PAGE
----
Building Policy Capacity for Managing Rapid, Complex Change in China’s Health System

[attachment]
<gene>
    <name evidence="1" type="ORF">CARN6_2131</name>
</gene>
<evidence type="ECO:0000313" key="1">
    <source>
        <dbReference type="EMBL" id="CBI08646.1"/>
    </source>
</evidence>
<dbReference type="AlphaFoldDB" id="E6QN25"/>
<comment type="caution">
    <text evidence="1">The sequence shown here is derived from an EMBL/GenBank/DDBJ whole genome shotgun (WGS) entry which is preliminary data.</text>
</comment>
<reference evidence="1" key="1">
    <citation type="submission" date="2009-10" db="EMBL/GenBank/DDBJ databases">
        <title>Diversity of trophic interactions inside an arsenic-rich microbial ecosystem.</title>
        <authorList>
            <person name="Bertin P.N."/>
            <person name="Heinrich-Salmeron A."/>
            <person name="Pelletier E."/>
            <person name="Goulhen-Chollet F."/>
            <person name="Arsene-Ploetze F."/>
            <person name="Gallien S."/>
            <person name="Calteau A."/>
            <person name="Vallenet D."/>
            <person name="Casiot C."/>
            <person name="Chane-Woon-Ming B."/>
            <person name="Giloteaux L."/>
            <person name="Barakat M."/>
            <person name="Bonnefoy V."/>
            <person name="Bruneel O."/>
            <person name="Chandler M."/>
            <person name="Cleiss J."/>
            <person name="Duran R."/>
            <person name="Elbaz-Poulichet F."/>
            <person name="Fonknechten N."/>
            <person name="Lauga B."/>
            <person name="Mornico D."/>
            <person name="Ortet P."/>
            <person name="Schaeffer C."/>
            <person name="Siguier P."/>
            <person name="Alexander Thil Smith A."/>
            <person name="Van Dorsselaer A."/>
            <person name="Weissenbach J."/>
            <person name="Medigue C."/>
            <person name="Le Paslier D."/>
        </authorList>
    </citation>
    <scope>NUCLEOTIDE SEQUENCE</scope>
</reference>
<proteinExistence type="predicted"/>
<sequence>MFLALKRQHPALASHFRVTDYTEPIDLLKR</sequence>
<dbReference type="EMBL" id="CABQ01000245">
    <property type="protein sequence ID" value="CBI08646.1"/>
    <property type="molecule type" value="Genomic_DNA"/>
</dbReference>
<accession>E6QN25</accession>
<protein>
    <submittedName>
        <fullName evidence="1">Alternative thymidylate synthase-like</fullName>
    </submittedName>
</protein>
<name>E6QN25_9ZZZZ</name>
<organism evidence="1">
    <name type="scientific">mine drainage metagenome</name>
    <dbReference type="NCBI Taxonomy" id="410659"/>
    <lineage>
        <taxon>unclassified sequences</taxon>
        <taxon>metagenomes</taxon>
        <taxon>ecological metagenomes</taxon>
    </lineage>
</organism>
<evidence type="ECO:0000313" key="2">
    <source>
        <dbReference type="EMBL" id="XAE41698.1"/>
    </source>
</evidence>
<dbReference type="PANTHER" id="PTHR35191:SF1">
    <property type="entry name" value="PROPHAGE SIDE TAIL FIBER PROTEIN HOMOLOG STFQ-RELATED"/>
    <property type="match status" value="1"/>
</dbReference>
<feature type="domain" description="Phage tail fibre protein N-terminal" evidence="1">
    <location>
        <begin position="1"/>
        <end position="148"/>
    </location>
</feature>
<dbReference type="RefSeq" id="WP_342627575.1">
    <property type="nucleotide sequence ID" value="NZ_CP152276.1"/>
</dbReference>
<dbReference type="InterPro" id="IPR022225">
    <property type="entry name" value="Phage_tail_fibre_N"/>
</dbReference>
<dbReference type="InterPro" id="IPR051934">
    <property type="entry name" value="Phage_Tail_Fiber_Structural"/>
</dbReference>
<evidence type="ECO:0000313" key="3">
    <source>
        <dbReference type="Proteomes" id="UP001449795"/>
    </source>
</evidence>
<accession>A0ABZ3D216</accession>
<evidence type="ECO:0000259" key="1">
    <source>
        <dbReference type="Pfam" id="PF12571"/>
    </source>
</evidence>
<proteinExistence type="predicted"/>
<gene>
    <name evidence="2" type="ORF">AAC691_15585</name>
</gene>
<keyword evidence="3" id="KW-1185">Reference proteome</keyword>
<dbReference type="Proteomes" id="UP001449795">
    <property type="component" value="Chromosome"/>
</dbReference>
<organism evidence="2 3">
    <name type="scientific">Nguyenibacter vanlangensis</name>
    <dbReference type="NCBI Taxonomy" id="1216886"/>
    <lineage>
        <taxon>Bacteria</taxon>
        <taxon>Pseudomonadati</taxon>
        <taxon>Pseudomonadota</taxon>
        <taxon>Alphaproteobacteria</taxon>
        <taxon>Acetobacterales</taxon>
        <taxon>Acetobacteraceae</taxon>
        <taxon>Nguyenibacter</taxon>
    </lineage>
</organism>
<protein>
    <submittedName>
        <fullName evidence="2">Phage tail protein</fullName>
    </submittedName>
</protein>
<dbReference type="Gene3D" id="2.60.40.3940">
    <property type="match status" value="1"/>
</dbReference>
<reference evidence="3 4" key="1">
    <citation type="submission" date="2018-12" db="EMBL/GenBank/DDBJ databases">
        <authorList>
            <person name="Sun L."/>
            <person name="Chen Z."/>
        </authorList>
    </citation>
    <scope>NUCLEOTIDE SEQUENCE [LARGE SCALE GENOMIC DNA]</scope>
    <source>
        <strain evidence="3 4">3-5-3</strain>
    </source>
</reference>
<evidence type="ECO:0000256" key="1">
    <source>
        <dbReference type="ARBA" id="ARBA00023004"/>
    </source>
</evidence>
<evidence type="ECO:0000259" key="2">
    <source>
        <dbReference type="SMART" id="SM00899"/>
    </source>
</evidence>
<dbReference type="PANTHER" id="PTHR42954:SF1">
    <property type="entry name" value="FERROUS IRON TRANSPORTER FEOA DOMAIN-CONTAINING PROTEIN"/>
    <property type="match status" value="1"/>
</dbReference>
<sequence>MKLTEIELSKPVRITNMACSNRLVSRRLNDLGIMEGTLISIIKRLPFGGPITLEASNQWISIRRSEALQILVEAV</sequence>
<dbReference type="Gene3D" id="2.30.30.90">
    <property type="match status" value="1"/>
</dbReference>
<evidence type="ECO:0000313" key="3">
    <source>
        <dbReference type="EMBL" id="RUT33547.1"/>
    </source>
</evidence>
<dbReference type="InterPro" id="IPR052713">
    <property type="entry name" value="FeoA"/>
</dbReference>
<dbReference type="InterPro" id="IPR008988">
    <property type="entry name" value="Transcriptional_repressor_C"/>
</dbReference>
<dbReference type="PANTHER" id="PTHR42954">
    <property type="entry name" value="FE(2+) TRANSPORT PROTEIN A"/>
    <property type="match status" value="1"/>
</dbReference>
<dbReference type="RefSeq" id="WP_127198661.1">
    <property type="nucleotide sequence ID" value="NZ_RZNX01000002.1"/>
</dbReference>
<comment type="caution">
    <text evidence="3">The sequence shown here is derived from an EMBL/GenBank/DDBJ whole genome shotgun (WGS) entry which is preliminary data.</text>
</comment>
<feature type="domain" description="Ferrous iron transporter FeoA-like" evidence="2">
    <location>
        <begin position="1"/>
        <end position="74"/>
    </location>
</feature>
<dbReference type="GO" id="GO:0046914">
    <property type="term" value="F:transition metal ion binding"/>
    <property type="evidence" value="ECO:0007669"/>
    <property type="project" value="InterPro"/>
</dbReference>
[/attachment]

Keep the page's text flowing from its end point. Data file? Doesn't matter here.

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The concept of policy capacity is often used to explain the success or failure of governments or countries in conceiving of, developing, and implementing policies, but is often poorly systematised. Wu et al provide a framework for understanding types of policy capacity, arguing that three kinds of capacity, distributed across policy systems, are needed for effective implementation. This paper applies that framework to a discussion of China, a country that has been managing a fundamental transformation since at least the late 1970s, which has underpinned the country’s growth and development. The paper focuses on a subset of China’s reforms – reforms to the healthcare system since the 1990s. Discussion of policy capacity shows (1) that policy capacity is dynamic and adaptive, in response to changing challenges due to rapid transformation in the country; (2) that the development and distribution of capacities has, overall, been government-directed, with strong research and analytical support from public think tanks and universities; (3) that understanding of policy capacity is evolving, with government paying increasing attention to the need to develop a learning state and society in response to increasingly complex problems of development. Examination of the Chinese case has relevance for how other countries develop and adapt policy capacities over time to manage rapid transformation, uncertainty and shocks.